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TitleCrop yield forecasting on the Canadian Prairies using MODIS NDVI data
AuthorMkhabela, M S; Bullock, P; Raj, S; Wang, SORCID logo; Yang, Y
SourceAgricultural and Forest Meteorology vol. 151, no. 3, 2011 p. 385-393,
Alt SeriesNatural Resources Canada, Contribution Series 20181620
PublisherElsevier BV
Mediapaper; on-line; digital
File formatpdf
Subjectsgeophysics; remote sensing
ProgramCanada Centre for Remote Sensing Divsion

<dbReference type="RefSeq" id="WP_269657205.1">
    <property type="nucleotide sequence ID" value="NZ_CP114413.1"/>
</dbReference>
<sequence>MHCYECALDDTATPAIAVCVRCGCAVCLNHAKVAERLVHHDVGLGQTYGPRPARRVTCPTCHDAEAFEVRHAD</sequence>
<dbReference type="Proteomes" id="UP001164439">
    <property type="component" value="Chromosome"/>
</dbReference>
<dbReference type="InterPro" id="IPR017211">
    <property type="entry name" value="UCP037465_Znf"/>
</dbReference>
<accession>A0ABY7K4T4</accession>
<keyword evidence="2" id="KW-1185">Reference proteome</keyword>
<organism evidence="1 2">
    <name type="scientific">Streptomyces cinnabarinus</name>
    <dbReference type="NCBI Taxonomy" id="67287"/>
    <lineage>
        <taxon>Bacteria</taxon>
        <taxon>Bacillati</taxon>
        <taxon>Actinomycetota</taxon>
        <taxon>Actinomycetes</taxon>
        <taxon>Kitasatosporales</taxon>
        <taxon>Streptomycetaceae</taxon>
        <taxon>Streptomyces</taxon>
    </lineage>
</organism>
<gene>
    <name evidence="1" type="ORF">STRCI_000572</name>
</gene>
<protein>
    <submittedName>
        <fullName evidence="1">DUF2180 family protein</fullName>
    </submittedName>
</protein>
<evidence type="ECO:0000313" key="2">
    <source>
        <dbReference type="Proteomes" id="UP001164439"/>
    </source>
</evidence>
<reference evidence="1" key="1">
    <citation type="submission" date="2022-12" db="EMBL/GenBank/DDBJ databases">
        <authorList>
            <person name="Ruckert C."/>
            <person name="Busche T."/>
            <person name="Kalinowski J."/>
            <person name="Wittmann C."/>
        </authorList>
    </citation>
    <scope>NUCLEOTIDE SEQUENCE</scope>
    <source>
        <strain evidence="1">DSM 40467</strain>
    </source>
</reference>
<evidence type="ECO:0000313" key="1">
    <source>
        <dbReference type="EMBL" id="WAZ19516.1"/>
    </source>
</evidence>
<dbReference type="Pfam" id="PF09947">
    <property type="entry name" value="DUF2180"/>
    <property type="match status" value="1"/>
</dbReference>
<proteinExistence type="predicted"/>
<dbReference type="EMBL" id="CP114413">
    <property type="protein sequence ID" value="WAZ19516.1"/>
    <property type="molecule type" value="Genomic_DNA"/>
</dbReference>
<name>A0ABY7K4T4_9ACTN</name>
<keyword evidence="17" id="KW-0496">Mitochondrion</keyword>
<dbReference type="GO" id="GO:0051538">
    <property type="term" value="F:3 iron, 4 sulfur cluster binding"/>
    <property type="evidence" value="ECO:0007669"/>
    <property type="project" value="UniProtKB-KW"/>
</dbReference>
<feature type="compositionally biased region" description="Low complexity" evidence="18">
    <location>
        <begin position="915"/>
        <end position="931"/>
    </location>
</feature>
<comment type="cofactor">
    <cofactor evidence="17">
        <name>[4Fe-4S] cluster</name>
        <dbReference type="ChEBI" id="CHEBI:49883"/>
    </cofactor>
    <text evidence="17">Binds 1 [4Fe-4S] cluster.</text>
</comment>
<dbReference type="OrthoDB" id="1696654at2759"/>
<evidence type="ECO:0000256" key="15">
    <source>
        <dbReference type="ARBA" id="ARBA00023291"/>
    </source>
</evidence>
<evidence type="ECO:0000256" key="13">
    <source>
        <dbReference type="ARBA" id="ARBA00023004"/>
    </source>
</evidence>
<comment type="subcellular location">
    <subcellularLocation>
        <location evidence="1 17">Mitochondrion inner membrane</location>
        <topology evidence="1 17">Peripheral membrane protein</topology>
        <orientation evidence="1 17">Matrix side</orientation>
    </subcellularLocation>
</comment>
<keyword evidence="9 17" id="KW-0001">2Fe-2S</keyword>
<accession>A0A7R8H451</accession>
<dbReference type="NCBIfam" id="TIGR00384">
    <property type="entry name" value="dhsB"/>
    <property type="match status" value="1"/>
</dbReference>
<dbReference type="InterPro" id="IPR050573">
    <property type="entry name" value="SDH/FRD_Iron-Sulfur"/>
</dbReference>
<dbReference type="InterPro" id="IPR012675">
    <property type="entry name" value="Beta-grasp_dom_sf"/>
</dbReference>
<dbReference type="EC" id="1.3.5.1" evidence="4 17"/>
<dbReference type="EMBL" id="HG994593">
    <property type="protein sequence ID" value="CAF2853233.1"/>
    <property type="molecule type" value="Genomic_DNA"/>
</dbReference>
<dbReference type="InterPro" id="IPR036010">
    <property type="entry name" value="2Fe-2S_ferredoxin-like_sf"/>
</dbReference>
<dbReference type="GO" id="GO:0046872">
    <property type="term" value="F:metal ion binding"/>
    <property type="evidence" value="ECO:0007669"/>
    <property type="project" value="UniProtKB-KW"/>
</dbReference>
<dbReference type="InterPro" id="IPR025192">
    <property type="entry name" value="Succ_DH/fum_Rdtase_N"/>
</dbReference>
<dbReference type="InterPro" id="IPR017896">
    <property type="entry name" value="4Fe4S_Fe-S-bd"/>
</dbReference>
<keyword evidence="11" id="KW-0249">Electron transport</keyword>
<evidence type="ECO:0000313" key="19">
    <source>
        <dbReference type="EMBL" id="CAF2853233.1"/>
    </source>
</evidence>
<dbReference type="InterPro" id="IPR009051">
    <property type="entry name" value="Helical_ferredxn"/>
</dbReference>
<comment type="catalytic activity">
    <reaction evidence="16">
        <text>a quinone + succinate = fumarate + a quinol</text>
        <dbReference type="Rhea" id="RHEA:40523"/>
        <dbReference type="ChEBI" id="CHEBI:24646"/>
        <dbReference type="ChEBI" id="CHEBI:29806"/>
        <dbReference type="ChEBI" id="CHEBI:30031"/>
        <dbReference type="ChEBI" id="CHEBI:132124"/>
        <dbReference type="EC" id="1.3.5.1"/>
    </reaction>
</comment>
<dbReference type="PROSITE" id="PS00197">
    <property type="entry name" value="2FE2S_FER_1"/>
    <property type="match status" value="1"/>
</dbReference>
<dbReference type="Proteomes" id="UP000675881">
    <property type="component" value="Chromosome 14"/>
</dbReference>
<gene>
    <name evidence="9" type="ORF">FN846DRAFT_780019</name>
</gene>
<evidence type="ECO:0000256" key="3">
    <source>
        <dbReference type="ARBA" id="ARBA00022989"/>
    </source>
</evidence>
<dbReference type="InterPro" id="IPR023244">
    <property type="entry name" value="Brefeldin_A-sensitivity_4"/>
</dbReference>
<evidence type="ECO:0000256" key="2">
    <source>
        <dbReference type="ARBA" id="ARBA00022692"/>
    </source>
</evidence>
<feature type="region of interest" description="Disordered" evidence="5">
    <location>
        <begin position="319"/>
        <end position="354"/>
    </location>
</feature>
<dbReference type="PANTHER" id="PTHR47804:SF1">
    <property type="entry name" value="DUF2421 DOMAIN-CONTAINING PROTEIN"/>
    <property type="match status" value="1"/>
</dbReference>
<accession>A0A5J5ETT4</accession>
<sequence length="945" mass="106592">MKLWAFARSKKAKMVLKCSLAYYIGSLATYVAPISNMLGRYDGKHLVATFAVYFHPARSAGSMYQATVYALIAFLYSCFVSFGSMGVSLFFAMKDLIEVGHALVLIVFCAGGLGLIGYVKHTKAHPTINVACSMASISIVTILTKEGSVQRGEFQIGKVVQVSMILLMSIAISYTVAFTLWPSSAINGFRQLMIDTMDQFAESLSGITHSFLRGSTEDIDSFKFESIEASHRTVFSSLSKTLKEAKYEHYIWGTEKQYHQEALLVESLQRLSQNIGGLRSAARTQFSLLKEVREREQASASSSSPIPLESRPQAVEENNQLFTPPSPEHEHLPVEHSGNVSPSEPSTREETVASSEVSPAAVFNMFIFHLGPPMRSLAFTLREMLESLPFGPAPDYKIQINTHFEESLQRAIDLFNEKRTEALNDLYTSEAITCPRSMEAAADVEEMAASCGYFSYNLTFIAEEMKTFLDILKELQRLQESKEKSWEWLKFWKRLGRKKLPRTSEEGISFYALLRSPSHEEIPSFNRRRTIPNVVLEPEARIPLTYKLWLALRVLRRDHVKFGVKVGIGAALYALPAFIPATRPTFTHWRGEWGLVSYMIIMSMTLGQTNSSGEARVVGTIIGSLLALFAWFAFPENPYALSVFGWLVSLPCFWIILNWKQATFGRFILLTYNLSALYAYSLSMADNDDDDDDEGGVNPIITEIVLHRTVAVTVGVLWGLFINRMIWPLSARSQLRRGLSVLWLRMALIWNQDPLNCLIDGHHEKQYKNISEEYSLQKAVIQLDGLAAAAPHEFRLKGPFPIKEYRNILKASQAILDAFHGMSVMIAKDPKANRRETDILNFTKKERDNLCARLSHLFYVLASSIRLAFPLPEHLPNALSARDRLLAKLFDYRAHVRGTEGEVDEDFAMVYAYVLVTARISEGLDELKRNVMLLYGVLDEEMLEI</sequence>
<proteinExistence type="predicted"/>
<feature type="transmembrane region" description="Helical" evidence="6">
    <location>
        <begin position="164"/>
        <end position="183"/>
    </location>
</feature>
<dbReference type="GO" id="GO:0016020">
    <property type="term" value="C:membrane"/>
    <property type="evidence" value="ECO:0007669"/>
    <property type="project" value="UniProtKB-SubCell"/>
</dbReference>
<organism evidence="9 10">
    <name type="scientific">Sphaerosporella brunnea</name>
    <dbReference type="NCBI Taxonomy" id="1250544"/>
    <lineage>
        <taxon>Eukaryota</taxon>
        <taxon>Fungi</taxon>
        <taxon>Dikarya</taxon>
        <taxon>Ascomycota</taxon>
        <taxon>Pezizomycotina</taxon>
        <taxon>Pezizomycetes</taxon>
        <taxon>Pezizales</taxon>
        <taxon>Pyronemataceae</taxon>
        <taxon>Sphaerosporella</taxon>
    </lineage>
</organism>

AbstractAlthough Normalised Difference Vegetation Index (NDVI) data derived from the advanced very high resolution radiometer (AVHRR) sensor have been extensively used to assess crop condition and yield on the Canadian Prairies and elsewhere, NDVI data derived from the new moderate resolution imaging spectroradiometer (MODIS) sensor have so far not been used for crop yield prediction on the Canadian Prairies. Therefore, the objective of this study was to evaluate the possibility of using MODIS-NDVI to forecast crop yield on the Canadian Prairies and also to identify the best time for making a reliable crop yield forecast. Growing season (May-August) MODIS 10-day composite NDVI data for the years 2000-2006 were obtained from the Canada Centre for Remote Sensing (CCRS). Crop yield data (i.e., barley, canola, field peas and spring wheat) for each Census Agricultural Region (CAR) were obtained from Statistics Canada. Correlation and regression analyses were performed using 10-day composite NDVI and running average NDVI for 2, 3 and 4 dekads with the highest correlation coefficients (r) as the independent variables and crop grain yield as the dependent variable. To test the robustness and the ability of the generated regression models to forecast crops grain yield, one year at a time was removed and new regression models were developed, which were then used to predict the grain yield for the missing year. Results showed that MODIS-NDVI data can be used effectively to predict crop yield on the Canadian Prairies. Depending on the agro-climatic zone, the power function models developed for each crop accounted for 48 to 90%, 32 to 82%, 53 to 89% and 47 to 80% of the grain yield variability for barley, canola, field peas and spring wheat, respectively, with the best prediction in the semi-arid zone. Overall (54 out of 84), the % difference of the predicted from the actual grain yield was within ±10%. On the whole, RMSE values ranged from 150 to 654, 108 to 475, 204 to 677 and 104 to 714kgha-1 for barley, canola, field peas and spring wheat, respectively. When expressed as percentages of actual yield, the RMSE values ranged from 8 to 25% for barley, 10 to 58% for canola, 10 to 38% for field peas and 6 to 34% for spring wheat. The MAE values followed a similar trend but were slightly lower than the RMSE values. For all the crops, the best time for making grain yield predictions was found to be from the third dekad of June through the third dekad of July in the sub-humid zone and from the first dekad of July through the first dekad of August in both the semi-arid and arid zones. This means that accurate crop grain yield forecasts using the developed regression models can be made one to two months before harvest.

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